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Sustainable Destination Management

Strategies in the OIC Member Countries


The East Africa Northern Corridor provides a persuasive argument for unified visas in the OIC

countries. The three East African countries that are members of the Northern Corridor,

Rwanda, Kenya, and Uganda, have instituted a common tourist visa, the East African Tourist

Visa, which allows tourists three-month multiple entries to Kenya, Rwanda, and Uganda. Visa

fees are also waived for foreign residents of the three countries, while country citizens can

travel using their national ID.


Some of the OIC countries offer visa waivers for neighboring countries or member countries of

the same economic blocks, which facilitate intraregional tourism, as in the case of the Gulf

Cooperation Council countries.


In the case of the Silk Road, many of the OIC countries are

providing visa waivers or simplified visa procedures to an increasing number of countries.

Kazakhstan offers visa waivers for 63 countries, while the Kyrgyz Republic provides visa

waivers currently to 45 countries with plans to extend it to an additional 18 countries.


Monitoring Performance

As outlined in the previous chapter, the approaches that can be used to monitor the effective

management of MDTCs include the use of visitor metrics, the measurement of organizational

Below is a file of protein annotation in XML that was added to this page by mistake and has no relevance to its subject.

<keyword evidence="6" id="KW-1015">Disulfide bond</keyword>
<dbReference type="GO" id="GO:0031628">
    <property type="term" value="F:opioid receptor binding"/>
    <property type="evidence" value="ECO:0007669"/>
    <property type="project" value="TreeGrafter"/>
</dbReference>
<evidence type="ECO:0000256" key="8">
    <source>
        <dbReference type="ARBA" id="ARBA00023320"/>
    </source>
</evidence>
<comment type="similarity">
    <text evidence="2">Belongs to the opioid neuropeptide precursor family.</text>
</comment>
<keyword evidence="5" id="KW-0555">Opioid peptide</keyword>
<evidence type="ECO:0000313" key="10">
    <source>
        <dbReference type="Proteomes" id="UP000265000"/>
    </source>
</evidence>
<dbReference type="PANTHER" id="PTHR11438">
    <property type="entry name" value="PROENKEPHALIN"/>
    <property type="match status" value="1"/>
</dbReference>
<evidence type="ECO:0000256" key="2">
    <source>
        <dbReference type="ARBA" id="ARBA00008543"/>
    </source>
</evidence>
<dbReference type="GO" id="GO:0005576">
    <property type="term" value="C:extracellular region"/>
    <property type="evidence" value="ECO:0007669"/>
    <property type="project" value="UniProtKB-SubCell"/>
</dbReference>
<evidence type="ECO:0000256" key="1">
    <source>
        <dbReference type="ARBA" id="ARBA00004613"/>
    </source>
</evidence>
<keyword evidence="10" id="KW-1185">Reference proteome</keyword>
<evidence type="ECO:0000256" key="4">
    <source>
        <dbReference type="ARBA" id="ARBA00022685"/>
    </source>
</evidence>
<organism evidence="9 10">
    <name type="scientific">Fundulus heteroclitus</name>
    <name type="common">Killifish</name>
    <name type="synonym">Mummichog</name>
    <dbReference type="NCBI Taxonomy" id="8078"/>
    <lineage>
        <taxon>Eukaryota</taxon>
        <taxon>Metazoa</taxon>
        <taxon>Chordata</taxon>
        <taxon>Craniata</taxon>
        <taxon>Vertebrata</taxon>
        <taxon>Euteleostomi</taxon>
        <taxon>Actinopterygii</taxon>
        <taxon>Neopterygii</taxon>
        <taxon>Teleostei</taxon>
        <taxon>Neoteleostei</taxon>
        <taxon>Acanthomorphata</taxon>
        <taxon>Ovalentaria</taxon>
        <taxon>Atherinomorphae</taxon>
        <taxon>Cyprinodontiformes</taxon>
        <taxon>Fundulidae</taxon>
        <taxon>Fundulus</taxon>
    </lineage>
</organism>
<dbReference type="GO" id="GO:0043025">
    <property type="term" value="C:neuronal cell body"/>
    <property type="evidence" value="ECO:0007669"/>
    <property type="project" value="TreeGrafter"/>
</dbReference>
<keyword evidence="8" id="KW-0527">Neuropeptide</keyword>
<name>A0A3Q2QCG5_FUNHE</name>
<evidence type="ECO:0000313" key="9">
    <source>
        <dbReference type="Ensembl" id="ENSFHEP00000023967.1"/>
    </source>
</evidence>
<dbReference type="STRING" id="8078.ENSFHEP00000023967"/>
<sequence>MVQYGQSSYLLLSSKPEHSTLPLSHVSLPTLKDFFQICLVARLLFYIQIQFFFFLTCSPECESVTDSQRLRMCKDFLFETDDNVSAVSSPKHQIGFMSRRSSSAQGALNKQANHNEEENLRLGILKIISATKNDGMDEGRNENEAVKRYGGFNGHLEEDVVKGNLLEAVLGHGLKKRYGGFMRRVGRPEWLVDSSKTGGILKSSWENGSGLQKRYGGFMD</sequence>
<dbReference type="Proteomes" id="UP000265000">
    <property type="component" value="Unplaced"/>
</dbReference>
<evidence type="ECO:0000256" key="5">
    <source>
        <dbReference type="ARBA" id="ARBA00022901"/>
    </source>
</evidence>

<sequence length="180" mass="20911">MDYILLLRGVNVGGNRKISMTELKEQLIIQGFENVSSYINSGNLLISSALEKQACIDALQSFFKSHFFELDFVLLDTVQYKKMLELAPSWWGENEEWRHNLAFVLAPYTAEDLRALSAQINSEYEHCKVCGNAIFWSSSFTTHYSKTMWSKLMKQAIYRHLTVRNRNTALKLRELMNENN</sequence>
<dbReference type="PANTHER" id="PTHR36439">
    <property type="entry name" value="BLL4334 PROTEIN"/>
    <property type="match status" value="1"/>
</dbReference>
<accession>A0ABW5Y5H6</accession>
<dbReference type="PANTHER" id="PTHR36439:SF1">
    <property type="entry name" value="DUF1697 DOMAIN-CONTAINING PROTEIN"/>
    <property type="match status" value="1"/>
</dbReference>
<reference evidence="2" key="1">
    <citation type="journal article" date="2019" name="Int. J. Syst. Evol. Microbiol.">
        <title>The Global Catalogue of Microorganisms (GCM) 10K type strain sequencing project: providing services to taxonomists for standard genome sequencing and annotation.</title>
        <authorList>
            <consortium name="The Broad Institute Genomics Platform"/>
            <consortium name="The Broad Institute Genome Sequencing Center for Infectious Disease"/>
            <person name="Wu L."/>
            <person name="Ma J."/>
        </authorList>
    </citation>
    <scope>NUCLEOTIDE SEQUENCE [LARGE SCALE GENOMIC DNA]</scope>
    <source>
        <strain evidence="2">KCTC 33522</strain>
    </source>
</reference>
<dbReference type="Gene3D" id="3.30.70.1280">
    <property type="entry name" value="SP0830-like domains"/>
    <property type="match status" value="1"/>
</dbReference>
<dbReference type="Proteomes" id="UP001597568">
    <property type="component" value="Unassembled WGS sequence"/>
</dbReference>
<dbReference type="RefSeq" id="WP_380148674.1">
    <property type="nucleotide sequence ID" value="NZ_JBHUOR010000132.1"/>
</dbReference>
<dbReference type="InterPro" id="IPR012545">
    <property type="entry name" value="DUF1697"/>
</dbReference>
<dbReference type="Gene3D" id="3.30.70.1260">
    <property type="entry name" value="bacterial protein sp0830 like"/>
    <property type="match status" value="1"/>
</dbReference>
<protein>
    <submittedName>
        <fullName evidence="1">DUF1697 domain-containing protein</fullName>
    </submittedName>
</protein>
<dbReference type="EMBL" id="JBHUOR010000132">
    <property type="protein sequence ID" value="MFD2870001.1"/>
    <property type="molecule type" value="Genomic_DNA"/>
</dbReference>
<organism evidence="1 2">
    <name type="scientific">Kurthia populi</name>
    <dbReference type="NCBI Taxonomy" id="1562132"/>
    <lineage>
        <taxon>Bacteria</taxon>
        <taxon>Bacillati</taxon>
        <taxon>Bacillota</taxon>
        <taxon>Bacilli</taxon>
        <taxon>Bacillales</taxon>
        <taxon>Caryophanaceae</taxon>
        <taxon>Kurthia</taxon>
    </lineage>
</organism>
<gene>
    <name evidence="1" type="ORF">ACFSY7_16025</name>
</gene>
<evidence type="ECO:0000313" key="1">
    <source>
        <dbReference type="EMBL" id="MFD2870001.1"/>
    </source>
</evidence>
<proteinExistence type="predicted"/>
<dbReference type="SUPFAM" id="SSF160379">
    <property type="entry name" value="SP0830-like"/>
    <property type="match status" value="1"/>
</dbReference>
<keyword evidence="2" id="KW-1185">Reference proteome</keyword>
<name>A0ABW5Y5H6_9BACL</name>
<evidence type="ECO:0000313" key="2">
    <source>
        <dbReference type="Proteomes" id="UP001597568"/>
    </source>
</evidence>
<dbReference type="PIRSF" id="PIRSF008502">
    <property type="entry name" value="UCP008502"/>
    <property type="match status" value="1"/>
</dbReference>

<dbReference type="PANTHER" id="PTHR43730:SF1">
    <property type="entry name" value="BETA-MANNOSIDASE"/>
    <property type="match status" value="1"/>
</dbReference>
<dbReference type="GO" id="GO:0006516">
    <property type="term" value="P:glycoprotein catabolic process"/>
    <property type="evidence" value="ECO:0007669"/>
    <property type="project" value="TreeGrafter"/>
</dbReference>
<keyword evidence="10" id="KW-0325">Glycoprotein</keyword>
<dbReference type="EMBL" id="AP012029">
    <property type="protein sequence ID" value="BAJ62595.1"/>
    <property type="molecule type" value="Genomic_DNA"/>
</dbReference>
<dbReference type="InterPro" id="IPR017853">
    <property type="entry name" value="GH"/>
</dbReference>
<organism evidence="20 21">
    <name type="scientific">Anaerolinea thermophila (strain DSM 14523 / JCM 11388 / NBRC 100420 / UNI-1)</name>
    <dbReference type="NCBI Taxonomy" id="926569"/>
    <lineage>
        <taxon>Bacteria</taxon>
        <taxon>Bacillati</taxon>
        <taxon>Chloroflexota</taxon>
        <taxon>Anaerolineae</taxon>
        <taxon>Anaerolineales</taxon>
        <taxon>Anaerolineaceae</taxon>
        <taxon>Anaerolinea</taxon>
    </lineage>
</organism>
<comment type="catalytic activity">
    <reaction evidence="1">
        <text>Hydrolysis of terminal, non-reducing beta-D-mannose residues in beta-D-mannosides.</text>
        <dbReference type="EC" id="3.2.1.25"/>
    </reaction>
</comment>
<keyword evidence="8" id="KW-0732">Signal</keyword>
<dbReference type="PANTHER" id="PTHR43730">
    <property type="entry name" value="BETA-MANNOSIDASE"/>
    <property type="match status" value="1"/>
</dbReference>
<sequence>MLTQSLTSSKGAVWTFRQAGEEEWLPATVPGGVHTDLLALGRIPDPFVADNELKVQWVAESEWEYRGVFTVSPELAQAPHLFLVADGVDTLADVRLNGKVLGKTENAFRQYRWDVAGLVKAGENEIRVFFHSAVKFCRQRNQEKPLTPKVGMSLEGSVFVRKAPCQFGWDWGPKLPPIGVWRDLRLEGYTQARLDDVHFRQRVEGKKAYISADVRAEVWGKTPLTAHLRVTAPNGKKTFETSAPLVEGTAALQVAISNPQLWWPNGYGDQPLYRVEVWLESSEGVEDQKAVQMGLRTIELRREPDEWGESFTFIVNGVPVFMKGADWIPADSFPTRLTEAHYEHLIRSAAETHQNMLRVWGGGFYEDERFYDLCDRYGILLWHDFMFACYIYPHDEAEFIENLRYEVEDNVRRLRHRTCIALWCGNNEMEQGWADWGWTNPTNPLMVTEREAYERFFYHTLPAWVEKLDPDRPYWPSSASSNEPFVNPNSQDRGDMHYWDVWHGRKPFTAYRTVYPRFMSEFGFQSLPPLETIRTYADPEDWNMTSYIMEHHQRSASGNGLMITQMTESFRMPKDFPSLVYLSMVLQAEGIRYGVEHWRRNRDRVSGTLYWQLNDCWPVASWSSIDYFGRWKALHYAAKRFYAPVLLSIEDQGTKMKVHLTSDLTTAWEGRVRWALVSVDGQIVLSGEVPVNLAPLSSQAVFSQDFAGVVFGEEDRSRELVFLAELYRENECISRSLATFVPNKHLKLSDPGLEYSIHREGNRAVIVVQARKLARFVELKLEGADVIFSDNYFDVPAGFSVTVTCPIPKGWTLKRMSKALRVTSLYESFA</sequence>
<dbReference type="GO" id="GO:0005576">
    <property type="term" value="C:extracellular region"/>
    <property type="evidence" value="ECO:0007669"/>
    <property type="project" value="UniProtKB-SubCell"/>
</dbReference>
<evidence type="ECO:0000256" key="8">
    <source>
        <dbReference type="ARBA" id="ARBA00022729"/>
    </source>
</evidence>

effectiveness of the corridor management entity as well as the effectiveness of its marketing

communications activities, the measurement of changes in consumer-based brand equity as a

result of the corridor’s management entity’s activities, gauging stakeholder evaluation of DMO

performance, and evaluating the sustainability of tourism along the corridor.

The data available suggests that few of the OIC MDTCs use a comprehensive approach to

monitoring performance. With the support of UNWTO, TripAdvisor has monitored travel

trends and researched branding metrics. In the case of the Abraham Path, in addition to visitor

metrics, namely the annual total number of walkers on the path, indicators for monitoring

organizational effectiveness are used including the number of trained and certified local

wilderness guides and the number of tour operators operating tours on the Abraham Path, in

addition to marketing communications metrics including the number of journalists and local

tour operators who participated in familiarization trips and the number of monthly visits to

the Abraham Path online guidebook.


Furthermore, the Abraham Path also uses many indicators for economic impact on the

community including the annual direct and indirect income for involved communities along the

Abraham Path, new jobs created in communities along the Abraham Path and the percentage

of female and youth in those new jobs, the number of inhabitants that are trained on the project,

and the number of local councils or associations with partnership agreements with the Masar

Ibrahim. It is worth noting that these indicators were developed in the context of the World

Bank project.


Collaboration with Tourism Corridor Stakeholders

As indicated in the previous chapter, the success of MDTC requires collaboration of all

stakeholders, including public, private, and non-governmental entities, to ensure effective


e-Turbo News. 2015. Northern Corridor Integration Projects countries seek uniform tourism marketing approach.


International Seminar on Multi Destination Opportunities for Regional Integration


CAREC Institute. 2018. Regional Workshop Promoting Regional Tourism Cooperation under CAREC 2030.


The World Bank. 2017. Implementation Status & Results Report Abraham Path: Economic Development across Fragile